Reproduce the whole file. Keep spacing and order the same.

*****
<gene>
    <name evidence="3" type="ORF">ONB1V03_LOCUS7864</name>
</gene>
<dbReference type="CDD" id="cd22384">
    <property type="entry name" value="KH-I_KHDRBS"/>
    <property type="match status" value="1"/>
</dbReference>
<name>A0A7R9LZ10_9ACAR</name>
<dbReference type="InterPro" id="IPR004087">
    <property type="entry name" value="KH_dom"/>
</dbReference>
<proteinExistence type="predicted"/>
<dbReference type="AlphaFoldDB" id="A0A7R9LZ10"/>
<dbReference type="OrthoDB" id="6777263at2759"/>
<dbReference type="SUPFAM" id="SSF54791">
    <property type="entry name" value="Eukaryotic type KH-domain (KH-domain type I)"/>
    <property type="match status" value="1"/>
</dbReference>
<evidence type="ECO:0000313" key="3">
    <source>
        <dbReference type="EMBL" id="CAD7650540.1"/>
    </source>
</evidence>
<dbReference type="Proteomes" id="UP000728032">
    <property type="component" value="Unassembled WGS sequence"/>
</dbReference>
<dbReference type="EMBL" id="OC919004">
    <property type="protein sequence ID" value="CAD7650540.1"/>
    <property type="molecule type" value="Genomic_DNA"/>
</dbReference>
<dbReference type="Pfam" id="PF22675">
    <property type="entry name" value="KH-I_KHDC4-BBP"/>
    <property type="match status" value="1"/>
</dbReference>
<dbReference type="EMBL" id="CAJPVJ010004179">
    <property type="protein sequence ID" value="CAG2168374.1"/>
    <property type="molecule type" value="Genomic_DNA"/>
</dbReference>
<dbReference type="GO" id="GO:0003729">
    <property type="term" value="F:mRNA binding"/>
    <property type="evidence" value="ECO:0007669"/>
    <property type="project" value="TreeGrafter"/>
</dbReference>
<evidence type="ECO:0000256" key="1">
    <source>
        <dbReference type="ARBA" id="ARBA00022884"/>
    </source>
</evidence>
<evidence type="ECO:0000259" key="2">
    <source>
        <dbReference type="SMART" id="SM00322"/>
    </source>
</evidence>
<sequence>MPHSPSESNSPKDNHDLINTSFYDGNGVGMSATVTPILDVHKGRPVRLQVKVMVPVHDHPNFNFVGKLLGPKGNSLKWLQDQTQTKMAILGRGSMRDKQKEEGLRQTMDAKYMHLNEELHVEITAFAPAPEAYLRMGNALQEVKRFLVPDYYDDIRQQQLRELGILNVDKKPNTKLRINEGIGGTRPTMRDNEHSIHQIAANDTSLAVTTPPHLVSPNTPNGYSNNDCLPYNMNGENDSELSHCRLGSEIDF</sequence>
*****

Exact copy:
<gene>
    <name evidence="3" type="ORF">ONB1V03_LOCUS7864</name>
</gene>
<dbReference type="CDD" id="cd22384">
    <property type="entry name" value="KH-I_KHDRBS"/>
    <property type="match status" value="1"/>
</dbReference>
<name>A0A7R9LZ10_9ACAR</name>
<dbReference type="InterPro" id="IPR004087">
    <property type="entry name" value="KH_dom"/>
</dbReference>
<proteinExistence type="predicted"/>
<dbReference type="AlphaFoldDB" id="A0A7R9LZ10"/>
<dbReference type="OrthoDB" id="6777263at2759"/>
<dbReference type="SUPFAM" id="SSF54791">
    <property type="entry name" value="Eukaryotic type KH-domain (KH-domain type I)"/>
    <property type="match status" value="1"/>
</dbReference>
<evidence type="ECO:0000313" key="3">
    <source>
        <dbReference type="EMBL" id="CAD7650540.1"/>
    </source>
</evidence>
<dbReference type="Proteomes" id="UP000728032">
    <property type="component" value="Unassembled WGS sequence"/>
</dbReference>
<dbReference type="EMBL" id="OC919004">
    <property type="protein sequence ID" value="CAD7650540.1"/>
    <property type="molecule type" value="Genomic_DNA"/>
</dbReference>
<dbReference type="Pfam" id="PF22675">
    <property type="entry name" value="KH-I_KHDC4-BBP"/>
    <property type="match status" value="1"/>
</dbReference>
<dbReference type="EMBL" id="CAJPVJ010004179">
    <property type="protein sequence ID" value="CAG2168374.1"/>
    <property type="molecule type" value="Genomic_DNA"/>
</dbReference>
<dbReference type="GO" id="GO:0003729">
    <property type="term" value="F:mRNA binding"/>
    <property type="evidence" value="ECO:0007669"/>
    <property type="project" value="TreeGrafter"/>
</dbReference>
<evidence type="ECO:0000256" key="1">
    <source>
        <dbReference type="ARBA" id="ARBA00022884"/>
    </source>
</evidence>
<evidence type="ECO:0000259" key="2">
    <source>
        <dbReference type="SMART" id="SM00322"/>
    </source>
</evidence>
<sequence>MPHSPSESNSPKDNHDLINTSFYDGNGVGMSATVTPILDVHKGRPVRLQVKVMVPVHDHPNFNFVGKLLGPKGNSLKWLQDQTQTKMAILGRGSMRDKQKEEGLRQTMDAKYMHLNEELHVEITAFAPAPEAYLRMGNALQEVKRFLVPDYYDDIRQQQLRELGILNVDKKPNTKLRINEGIGGTRPTMRDNEHSIHQIAANDTSLAVTTPPHLVSPNTPNGYSNNDCLPYNMNGENDSELSHCRLGSEIDF</sequence>